Dockerizing DeKindle

DeDRM and KindleUnpack are packages designed to extract the contents from ebooks purchased through Amazon, with multi-platform point-and-click GUI wrappers. (DeDRM includes decrypters for many other platforms as well, but I don’t need any of them)

My Japanese-book-hacking workflow doesn’t play nicely with point-and-click, and now that I’ve gone to the effort of resurrecting and updating it to work with modern versions of Perl and TeXLive, I thought it was time to dig out the core of the extraction tools and repackage them in a format more useful to me.


(updated to collapse into one RUN statement and remove the build tools, reducing the final image size to 48.7 MB, most of which is in /usr/lib/python2.7)

# docker build -t dekindle:latest .
FROM alpine:latest

ENV DDIR DeDRM_tools-6.6.3/dedrm_src
ENV KDIR KindleUnpack-082/lib

RUN apk update \
    && apk upgrade \
    && apk add curl build-base python2 python2-dev py2-pip \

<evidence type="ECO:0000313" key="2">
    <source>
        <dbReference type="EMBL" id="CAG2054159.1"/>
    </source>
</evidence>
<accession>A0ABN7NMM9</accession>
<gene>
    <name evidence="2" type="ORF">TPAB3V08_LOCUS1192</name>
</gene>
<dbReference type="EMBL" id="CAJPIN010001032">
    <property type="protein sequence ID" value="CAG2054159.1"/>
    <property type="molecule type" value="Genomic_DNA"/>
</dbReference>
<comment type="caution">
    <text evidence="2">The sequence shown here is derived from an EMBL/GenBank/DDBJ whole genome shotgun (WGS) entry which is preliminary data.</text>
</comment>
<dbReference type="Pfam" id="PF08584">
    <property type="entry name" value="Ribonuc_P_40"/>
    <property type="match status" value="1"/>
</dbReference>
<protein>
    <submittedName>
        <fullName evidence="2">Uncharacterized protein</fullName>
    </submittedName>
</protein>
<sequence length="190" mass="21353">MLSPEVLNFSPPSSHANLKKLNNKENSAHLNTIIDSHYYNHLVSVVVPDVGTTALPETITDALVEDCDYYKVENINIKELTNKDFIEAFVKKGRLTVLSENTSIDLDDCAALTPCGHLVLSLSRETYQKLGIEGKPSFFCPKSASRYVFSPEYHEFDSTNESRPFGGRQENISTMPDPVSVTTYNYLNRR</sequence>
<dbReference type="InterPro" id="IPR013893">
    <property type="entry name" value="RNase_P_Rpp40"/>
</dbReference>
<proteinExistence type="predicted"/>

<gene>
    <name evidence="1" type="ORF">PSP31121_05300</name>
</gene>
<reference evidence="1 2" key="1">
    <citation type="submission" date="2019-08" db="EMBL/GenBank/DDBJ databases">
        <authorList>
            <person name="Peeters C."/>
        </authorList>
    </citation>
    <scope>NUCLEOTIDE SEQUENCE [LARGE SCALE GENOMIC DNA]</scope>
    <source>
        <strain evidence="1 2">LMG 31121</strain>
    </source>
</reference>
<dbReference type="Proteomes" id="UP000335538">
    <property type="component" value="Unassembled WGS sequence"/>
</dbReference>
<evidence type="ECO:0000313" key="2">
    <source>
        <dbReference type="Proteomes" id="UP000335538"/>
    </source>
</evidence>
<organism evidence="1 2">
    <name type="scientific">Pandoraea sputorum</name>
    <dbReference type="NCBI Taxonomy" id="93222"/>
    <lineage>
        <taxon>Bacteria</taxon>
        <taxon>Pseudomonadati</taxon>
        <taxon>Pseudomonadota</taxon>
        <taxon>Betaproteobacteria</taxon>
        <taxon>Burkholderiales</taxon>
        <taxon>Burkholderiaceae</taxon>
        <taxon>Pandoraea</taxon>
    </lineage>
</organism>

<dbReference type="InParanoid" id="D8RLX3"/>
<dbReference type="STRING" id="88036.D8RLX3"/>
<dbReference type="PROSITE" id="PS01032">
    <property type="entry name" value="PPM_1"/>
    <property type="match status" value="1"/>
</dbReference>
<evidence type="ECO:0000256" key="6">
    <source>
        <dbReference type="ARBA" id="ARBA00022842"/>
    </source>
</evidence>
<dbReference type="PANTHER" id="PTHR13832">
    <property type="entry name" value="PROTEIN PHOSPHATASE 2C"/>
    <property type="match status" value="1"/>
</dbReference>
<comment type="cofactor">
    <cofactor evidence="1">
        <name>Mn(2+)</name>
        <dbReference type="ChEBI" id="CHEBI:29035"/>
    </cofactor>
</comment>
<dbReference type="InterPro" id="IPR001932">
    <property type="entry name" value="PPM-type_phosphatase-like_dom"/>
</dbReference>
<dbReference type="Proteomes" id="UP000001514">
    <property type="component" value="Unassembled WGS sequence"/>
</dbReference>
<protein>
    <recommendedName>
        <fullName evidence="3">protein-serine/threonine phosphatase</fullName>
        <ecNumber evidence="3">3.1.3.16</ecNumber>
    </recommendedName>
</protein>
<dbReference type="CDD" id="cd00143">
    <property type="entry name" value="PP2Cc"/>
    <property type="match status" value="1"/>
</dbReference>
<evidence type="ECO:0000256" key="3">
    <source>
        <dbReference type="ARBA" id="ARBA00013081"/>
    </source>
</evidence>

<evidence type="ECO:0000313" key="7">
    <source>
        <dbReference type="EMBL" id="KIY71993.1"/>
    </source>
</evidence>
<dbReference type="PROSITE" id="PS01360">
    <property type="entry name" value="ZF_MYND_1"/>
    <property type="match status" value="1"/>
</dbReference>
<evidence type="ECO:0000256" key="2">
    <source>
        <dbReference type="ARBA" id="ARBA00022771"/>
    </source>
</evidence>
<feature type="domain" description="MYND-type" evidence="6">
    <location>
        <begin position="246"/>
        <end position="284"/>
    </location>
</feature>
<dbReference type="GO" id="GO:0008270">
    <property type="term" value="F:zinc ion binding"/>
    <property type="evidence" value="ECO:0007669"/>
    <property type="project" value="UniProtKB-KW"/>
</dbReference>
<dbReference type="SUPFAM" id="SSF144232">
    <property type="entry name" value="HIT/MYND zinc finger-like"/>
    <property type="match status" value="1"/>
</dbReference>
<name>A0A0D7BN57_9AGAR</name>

&& pip --no-cache-dir install pycrypto pylzma \
    && curl -sLS $DEDRM | tar xzf - $DDIR \
    && mv $DDIR D \
    && curl -sLS $KUNPACK | tar xzf - $KDIR \
    && mv $KDIR K \
    && apk del curl build-base python2-dev py2-pip \
    && rm -rf /var/cache/apk/* \
    && mkdir /in /out

COPY dekindle.ash /root
ENTRYPOINT /root/dekindle.ash $@


Since my ebooks were downloaded for eInk Kindles tied to both the US and Japan Amazon stores, I’m passing in their serial numbers for decryption. Different methods are available for Android, Windows, and Mac clients, but they rely on now-obsolete clients, while you can still get decryptable files directly from Amazon’s web sites if you have a physical Kindle (“Download and transfer via USB”).

Output is rather verbose at the moment, for testing.


if [ -z "$2" ]; then
    echo Usage: dekindle serial file1.azw3 ...
    exit 1

for i in "$@"; do
    NAME=$(basename "$i" .azw3)
    python D/ -s $KINDLE_SERIAL "$INDIR/$NAME.azw3" $OUTDIR
    python K/ -i "$OUTDIR/$NAME$NODRM.azw3" "$OUTDIR/$NAME"

…and here’s the wrapper that runs the docker container and tells it to decrypt and unpack all the files into the out subdirectory of the current directory.


if [ -z "$2" ]; then
    echo Usage: kindle-serial file1.azw3 ...
    exit 1
mkdir -p out

docker run --rm -v $(pwd):/in -v $(pwd)/out:/out \
    dekindle:latest -- "$@"

Works great, and as a bonus, I discovered that some of the purchases I made back in 2013 have updated versions available, so I was able to quickly unpack them all.

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